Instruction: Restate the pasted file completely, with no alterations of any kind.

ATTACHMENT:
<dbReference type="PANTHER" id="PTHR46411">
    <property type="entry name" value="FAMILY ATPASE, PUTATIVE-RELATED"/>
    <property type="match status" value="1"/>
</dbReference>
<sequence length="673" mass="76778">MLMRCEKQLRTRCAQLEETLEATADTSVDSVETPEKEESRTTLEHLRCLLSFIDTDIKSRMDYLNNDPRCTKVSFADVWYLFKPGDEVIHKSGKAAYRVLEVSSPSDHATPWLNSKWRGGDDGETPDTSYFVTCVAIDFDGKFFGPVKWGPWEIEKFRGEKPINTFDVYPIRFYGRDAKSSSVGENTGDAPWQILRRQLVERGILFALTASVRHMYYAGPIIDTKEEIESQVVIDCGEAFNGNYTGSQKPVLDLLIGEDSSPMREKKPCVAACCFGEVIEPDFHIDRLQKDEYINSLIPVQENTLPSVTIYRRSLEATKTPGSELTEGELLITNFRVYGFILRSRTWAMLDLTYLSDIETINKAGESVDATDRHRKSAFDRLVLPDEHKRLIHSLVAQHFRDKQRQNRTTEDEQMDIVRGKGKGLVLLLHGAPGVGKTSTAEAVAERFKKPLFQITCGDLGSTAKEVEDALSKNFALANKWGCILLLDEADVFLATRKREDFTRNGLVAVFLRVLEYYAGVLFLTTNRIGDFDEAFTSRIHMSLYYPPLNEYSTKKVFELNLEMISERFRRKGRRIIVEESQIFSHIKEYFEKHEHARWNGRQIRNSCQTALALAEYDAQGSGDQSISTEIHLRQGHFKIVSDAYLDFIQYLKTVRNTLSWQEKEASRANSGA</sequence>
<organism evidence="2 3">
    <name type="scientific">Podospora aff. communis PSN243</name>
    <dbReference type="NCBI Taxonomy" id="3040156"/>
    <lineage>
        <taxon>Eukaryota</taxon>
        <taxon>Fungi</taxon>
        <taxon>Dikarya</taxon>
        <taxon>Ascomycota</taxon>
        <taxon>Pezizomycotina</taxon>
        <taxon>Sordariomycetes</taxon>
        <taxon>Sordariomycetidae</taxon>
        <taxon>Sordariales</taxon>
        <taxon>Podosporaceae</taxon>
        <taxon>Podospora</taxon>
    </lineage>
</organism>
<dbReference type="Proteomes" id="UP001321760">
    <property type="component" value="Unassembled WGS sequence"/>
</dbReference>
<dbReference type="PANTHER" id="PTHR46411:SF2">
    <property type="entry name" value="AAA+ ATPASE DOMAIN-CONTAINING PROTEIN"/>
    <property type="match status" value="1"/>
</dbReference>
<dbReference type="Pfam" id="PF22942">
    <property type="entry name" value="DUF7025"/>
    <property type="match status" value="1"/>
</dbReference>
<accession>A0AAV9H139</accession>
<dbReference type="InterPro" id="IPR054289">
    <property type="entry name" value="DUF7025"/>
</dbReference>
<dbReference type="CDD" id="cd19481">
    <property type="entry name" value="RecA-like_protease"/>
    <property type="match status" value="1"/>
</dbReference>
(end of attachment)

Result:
<dbReference type="PANTHER" id="PTHR46411">
    <property type="entry name" value="FAMILY ATPASE, PUTATIVE-RELATED"/>
    <property type="match status" value="1"/>
</dbReference>
<sequence length="673" mass="76778">MLMRCEKQLRTRCAQLEETLEATADTSVDSVETPEKEESRTTLEHLRCLLSFIDTDIKSRMDYLNNDPRCTKVSFADVWYLFKPGDEVIHKSGKAAYRVLEVSSPSDHATPWLNSKWRGGDDGETPDTSYFVTCVAIDFDGKFFGPVKWGPWEIEKFRGEKPINTFDVYPIRFYGRDAKSSSVGENTGDAPWQILRRQLVERGILFALTASVRHMYYAGPIIDTKEEIESQVVIDCGEAFNGNYTGSQKPVLDLLIGEDSSPMREKKPCVAACCFGEVIEPDFHIDRLQKDEYINSLIPVQENTLPSVTIYRRSLEATKTPGSELTEGELLITNFRVYGFILRSRTWAMLDLTYLSDIETINKAGESVDATDRHRKSAFDRLVLPDEHKRLIHSLVAQHFRDKQRQNRTTEDEQMDIVRGKGKGLVLLLHGAPGVGKTSTAEAVAERFKKPLFQITCGDLGSTAKEVEDALSKNFALANKWGCILLLDEADVFLATRKREDFTRNGLVAVFLRVLEYYAGVLFLTTNRIGDFDEAFTSRIHMSLYYPPLNEYSTKKVFELNLEMISERFRRKGRRIIVEESQIFSHIKEYFEKHEHARWNGRQIRNSCQTALALAEYDAQGSGDQSISTEIHLRQGHFKIVSDAYLDFIQYLKTVRNTLSWQEKEASRANSGA</sequence>
<organism evidence="2 3">
    <name type="scientific">Podospora aff. communis PSN243</name>
    <dbReference type="NCBI Taxonomy" id="3040156"/>
    <lineage>
        <taxon>Eukaryota</taxon>
        <taxon>Fungi</taxon>
        <taxon>Dikarya</taxon>
        <taxon>Ascomycota</taxon>
        <taxon>Pezizomycotina</taxon>
        <taxon>Sordariomycetes</taxon>
        <taxon>Sordariomycetidae</taxon>
        <taxon>Sordariales</taxon>
        <taxon>Podosporaceae</taxon>
        <taxon>Podospora</taxon>
    </lineage>
</organism>
<dbReference type="Proteomes" id="UP001321760">
    <property type="component" value="Unassembled WGS sequence"/>
</dbReference>
<dbReference type="PANTHER" id="PTHR46411:SF2">
    <property type="entry name" value="AAA+ ATPASE DOMAIN-CONTAINING PROTEIN"/>
    <property type="match status" value="1"/>
</dbReference>
<dbReference type="Pfam" id="PF22942">
    <property type="entry name" value="DUF7025"/>
    <property type="match status" value="1"/>
</dbReference>
<accession>A0AAV9H139</accession>
<dbReference type="InterPro" id="IPR054289">
    <property type="entry name" value="DUF7025"/>
</dbReference>
<dbReference type="CDD" id="cd19481">
    <property type="entry name" value="RecA-like_protease"/>
    <property type="match status" value="1"/>
</dbReference>